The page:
Fifth Grade Yoga Health & WellnessAt Sea Crest, we found that communicating the benefits of our health & wellness major strategic initiative to our parent constituency was essential. At our Mid-Year Address, we began with having the parents participate in a 5-minute chair yoga exercise that was led by a teacher. The health & wellness program was then presented as a curricular evolution similar to the innovations we were instituting in our mathematics, character education, technology and innovation lab. The school-wide emphasis on health & wellness is beneficial at all levels. Pupils are responding well; we observe this in their calmer behavior and many parents have mentioned that their children are taking these practices home.

On a personal note, getting an entire day of “me time” remains a struggle. A Head’s position is not one that easily affords significant lengths of relaxation time. I do, however, set aside a daily hour for meditation, prayer and exercise and a weekly afternoon of indulgence. What works well for me is a glass of bubbly, the occasional massage, a good book, walk in the woods, supper with my family, or pretty much any form of great chocolate. The importance is not on the activity; rather, it is that we give ourselves permission to take the time to pause. We must normalize daily, weekly, monthly routines of self-care and resist the pressure to be always bound to our over-filled schedules. We must realize that we cannot be on top of our game – knowledgeable, professional, empathetic and composed – if we are not ourselves centered. We must stop seeing de-stressing time as an indulgence and rather, see it as a necessity for the long-term health of each other and our institutions.


— Supporting Heads: Sustaining a Flourishing Leadership Partnership

The National Association of Independent Schools (NAIS) published an article — “Supporting Heads: Sustaining a Flourishing Leadership Partnership”— written by Dr. Tekakwitha M. Pernambuco-Wise and Dr. Olaf Jorgenson of Almaden Country School in San Jose, California.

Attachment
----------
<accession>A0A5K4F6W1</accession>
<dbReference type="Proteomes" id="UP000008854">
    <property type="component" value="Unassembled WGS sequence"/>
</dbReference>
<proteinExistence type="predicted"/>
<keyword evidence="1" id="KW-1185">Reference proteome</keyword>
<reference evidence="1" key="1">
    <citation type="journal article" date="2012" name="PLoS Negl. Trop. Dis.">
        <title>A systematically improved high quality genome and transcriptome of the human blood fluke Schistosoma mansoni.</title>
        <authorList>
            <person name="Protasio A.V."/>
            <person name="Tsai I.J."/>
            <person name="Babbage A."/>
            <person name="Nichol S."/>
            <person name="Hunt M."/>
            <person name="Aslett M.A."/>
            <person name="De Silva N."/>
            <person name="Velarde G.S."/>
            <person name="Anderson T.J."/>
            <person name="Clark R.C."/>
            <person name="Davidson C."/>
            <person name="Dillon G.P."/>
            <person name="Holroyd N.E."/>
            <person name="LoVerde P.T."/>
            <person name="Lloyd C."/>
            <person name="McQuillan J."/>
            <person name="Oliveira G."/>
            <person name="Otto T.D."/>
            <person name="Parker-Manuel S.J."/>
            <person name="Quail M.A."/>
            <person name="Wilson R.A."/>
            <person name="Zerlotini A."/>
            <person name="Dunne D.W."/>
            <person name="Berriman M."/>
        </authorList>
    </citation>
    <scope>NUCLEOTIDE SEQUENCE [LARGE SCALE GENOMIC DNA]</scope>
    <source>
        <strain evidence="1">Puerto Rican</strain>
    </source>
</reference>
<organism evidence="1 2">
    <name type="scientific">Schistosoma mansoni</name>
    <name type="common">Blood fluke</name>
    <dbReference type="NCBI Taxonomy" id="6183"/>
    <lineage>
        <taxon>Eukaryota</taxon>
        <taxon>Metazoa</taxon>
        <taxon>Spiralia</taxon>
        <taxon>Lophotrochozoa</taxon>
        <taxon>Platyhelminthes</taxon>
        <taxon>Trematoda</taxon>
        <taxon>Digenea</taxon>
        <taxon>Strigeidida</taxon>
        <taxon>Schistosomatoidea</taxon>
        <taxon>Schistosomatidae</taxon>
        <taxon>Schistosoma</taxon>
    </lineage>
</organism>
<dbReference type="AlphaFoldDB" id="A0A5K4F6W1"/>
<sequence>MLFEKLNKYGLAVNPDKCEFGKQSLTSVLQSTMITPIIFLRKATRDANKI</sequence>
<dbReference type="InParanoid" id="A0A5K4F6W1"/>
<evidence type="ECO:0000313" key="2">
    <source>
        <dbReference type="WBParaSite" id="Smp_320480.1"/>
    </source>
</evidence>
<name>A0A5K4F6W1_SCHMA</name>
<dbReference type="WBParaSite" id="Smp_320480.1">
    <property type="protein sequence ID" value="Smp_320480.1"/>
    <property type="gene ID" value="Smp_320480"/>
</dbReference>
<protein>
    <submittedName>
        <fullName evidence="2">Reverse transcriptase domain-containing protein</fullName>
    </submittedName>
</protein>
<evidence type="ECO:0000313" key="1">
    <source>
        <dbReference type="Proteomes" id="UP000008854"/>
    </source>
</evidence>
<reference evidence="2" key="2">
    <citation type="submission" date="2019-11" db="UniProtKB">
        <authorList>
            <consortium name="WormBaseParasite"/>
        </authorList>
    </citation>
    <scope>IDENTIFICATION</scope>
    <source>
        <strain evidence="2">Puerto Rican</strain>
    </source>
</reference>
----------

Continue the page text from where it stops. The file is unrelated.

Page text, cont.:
When identifying their main responsibilities, most independent school trustees recite familiar priorities, such as preserving the school’s mission, providing financial oversight, and strategic planning. “Supporting the head” typically falls somewhere toward the end of the list.

Given that the heads of school we know either treasure the support they get from their boards or would like more support — or support of a different kind—it strikes us that boards would be wise to rethink where support for the head falls on their list of priorities and to consider what “support” means to heads.

In his 2002 Independent School article, “How to Keep Your Head: Great Schools and Long-Term Headship,” veteran school leader Al Adams urges boards to make the retention of heads a top priority (Albert M. Adams, “How to Keep Your Head: Great Schools and Long-term Headship,” Independent School, Fall, 2002.) Indeed, Adams makes a compelling case for board members to understand the phases of headship and to support the needs of leaders over time so that their schools thrive under the stable, competent leadership of long-term heads.

But what exactly does “supporting the head of school” mean? Does it have the same implications for heads as it does for trustees? What types of support do heads most appreciate? Should trustees’ support change as heads advance through the phases of their career? Do the needs of male and female heads differ?

These questions, in addition to our own conversations about our respective challenges and needs as school heads, led us to reach out to colleagues and trustees across the membership of the California Association of Independent Schools (CAIS) and the National Association of Independent Schools (NAIS), inviting feedback and collective wisdom about “head support.”

We sought to gather a sizable set of perceptions from both school leaders and board members, identify any consistent themes that we could share, and inform boards seeking to nourish and sustain their heads by better understanding what school leaders most need — thus fostering a deeper partnership between trustees and heads.

What follows is a summary of our research, surveying 207 school heads and 59 trustees, with core advice for boards on how they can improve their support for their heads.

What Do Heads Need and Value Most?

Heads and trustees shared nearly identical five top responses to this question, though in different order, with trustees identifying an additional priority.

For heads, the list reads:

  1. Moral Support